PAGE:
The alleged complicating factor is Section 1321, which establishes the federal exchange alternative, but does so in the following manner: in case of a state’s “failure to establish [an] Exchange,” the Secretary of HHS “shall . . . establish and operate such Exchange within the State.” Critically, and hence the litigation, Section 1321 does not reference or tie to Section 36B subsidies.
Carvin’s rejoinder is sharp and incisive. The key to the case is who sets up the exchange, the state or the Secretary of HHS. It is the key because in Section 1321, only the Secretary of HHS can set up the federal exchange. On this ground, the government loses, and if the ACA were a run-of-the mill statute, the vote would, or at least should, be 9 to 0 confirming no federal subsidies.
For the government to prevail, it needs to persuade the Court that the federal exchange, somehow, anyhow, becomes a state exchange for purposes of Section 36B. This is no easy task (actually an impossible one if a statute means what it says) and hence the elaborate Kagan hypothetical that seeks to shift attention from the plain language to, well frankly to anything else, but politely called context. This is the role played by Elizabeth, who of course has no specifically assignable statutory section.
How well did the hypothetical work? It is Justice Alito who at this point jumps into the fray:
JUSTICE ALITO: Well, Mr. Carvin, if I had those clerks, I had the same clerks (Laughter) and Amanda wrote the memo, and I received it and I said, This is a great memo, who wrote it? Would the answer be it was written by Will, because Amanda stepped into Will’s shoes?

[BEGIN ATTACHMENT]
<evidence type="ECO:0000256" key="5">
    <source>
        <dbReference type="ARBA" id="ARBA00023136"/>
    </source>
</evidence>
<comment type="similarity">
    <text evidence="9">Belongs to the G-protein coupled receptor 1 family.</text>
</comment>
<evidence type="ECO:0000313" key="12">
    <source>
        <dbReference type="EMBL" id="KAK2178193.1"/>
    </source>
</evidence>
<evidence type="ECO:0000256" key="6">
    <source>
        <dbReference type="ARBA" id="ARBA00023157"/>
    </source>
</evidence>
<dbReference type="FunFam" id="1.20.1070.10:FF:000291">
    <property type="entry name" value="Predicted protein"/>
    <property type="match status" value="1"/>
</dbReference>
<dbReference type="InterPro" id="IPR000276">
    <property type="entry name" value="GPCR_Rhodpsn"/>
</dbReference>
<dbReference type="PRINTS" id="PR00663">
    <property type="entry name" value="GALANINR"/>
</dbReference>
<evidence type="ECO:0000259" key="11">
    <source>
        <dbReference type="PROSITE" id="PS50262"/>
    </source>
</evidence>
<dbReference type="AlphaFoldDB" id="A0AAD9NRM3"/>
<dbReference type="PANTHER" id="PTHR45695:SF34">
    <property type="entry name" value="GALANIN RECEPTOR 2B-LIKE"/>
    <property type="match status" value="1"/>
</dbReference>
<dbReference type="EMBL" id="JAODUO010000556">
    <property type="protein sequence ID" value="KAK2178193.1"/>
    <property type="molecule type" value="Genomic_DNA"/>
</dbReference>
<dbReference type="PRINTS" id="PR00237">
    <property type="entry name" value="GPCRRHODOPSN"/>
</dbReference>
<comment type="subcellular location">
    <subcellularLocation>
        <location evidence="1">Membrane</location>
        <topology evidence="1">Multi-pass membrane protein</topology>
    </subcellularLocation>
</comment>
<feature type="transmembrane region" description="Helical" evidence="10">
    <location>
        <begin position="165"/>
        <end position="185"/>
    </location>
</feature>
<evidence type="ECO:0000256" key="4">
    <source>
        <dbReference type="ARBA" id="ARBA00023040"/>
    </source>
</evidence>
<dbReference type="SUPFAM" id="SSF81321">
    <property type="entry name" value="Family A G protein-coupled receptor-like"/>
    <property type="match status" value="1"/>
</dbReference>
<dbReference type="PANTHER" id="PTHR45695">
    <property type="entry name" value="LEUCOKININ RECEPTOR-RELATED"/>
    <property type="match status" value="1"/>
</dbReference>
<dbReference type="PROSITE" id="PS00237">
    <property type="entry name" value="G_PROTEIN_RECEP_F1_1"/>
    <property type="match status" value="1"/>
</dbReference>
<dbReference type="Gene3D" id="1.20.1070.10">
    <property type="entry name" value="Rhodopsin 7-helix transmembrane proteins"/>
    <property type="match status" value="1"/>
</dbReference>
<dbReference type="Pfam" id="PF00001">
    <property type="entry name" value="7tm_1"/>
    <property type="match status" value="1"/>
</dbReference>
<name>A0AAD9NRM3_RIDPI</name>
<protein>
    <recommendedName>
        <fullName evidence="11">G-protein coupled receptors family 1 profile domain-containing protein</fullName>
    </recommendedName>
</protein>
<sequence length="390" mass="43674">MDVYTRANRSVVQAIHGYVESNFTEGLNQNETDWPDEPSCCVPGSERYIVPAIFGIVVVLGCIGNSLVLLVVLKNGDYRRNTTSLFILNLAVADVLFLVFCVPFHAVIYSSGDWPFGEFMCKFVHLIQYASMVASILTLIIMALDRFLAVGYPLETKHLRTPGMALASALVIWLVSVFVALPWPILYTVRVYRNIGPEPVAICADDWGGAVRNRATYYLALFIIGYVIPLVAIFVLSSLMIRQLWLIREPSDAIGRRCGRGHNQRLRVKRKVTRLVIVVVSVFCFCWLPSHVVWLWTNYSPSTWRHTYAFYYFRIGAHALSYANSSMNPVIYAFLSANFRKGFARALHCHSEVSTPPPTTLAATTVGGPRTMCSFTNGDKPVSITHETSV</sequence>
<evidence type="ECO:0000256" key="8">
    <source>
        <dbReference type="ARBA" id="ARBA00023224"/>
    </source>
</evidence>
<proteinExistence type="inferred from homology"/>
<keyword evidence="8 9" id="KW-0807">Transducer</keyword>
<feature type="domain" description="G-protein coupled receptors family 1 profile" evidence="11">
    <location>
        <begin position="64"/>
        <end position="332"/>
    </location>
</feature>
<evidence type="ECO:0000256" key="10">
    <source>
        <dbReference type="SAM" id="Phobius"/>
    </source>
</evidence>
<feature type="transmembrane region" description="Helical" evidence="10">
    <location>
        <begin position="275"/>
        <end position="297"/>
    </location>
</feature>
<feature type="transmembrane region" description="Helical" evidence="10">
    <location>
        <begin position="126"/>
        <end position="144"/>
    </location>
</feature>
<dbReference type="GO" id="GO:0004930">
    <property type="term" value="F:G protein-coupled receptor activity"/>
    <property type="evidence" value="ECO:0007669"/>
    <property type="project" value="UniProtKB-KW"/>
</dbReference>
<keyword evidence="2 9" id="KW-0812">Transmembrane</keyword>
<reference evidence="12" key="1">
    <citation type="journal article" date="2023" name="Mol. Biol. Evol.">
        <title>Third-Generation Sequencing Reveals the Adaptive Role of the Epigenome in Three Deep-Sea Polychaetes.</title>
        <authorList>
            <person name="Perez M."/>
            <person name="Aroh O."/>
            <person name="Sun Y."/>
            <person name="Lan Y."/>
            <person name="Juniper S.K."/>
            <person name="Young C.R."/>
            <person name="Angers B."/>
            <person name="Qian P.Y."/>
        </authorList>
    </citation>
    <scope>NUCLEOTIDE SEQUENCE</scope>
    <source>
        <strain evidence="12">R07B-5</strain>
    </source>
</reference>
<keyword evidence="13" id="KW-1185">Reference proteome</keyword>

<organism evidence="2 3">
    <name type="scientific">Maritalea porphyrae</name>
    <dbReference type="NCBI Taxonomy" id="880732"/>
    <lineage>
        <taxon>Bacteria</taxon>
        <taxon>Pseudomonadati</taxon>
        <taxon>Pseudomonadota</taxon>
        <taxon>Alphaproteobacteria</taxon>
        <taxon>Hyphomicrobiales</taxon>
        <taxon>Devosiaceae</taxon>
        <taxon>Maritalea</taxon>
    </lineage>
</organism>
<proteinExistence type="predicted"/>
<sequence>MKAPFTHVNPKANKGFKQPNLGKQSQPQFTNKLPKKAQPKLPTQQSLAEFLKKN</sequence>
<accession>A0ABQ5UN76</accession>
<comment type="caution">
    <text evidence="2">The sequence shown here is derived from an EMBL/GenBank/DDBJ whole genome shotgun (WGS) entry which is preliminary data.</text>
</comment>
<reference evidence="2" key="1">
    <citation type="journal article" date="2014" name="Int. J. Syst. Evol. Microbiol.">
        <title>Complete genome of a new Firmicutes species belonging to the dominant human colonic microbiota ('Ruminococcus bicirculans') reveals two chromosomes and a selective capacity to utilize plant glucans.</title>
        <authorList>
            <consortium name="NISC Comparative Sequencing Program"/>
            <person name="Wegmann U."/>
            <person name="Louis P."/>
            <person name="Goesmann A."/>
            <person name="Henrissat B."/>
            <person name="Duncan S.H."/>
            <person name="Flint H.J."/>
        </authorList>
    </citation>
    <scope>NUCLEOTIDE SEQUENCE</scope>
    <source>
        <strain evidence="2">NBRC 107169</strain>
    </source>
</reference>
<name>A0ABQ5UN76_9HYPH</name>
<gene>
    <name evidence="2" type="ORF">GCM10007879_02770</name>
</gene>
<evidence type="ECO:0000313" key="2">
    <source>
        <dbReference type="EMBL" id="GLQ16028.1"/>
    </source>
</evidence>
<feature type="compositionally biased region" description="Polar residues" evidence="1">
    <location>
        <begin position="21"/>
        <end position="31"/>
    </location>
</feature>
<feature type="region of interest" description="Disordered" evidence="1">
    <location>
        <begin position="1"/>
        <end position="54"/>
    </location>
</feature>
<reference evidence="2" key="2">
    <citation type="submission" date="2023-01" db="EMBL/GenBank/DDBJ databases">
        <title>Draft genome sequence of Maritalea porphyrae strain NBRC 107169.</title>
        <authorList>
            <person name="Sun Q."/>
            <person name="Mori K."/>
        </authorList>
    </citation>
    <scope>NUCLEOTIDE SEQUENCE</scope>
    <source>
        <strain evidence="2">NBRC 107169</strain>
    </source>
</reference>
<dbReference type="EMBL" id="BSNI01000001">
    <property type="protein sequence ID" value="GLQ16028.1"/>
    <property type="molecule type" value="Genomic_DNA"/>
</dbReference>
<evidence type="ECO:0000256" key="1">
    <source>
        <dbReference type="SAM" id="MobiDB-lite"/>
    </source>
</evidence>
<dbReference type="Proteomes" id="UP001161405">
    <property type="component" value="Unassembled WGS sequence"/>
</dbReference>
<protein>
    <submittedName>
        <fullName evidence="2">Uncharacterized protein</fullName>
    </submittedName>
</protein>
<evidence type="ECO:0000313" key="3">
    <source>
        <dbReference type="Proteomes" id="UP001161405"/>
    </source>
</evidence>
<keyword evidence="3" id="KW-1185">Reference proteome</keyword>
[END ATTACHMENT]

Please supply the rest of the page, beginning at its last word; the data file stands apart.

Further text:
CARVIN: That was my first answer. (Laughter.)
JUSTICE KAGAN: He’s good, Justice Alito.
Humor aside, the debate between Justice Kagan and Justice Alito is the proxy for the final Court decision, with counsel Carvin participating in the crossfire.
Decipher the winner here and we know the outcome of the case.
The translation of Justice Alito’s comment is that he finishes the job, by highlighting that in the ACA, Will (a state) is not Amanda (the federal government) and Elizabeth (the rest of the ACA) for these purposes does not matter. The federal government cannot establish a state exchange. This is the issue that simply cannot be overcome by the government in the ACA, and it goes to the heart of the problem with Justice Kagan’s hypothetical. Amanda is not Will.
Nor can the day be saved by a definitional argument that a federal exchange becomes a state exchange due to the words “such Exchange” in 1321. This is the context for Justice Scalia’s learned formulation that it is “gobbledygook” to say the federal government can establish a state exchange: “Rather, it seems to me ‘such’ means an Exchange for the State rather than an Exchange of the State.”
In truth, this is the legal end of the argument in King. It lays bare the error of Kagan’s hypothetical. Elizabeth is not at issue, nor is the memo. The key is the author. It also explains the forlorn effort by Solicitor General Verrilli to continue the Kagan theme with the unsupported, but rhetorically necessary, statement that: “The right place to focus here is not on the who, but on the what.”
But why does this three-clerk scenario ensure victory, as it still leaves Justice Kennedy and Chief Justice Roberts unaccounted for?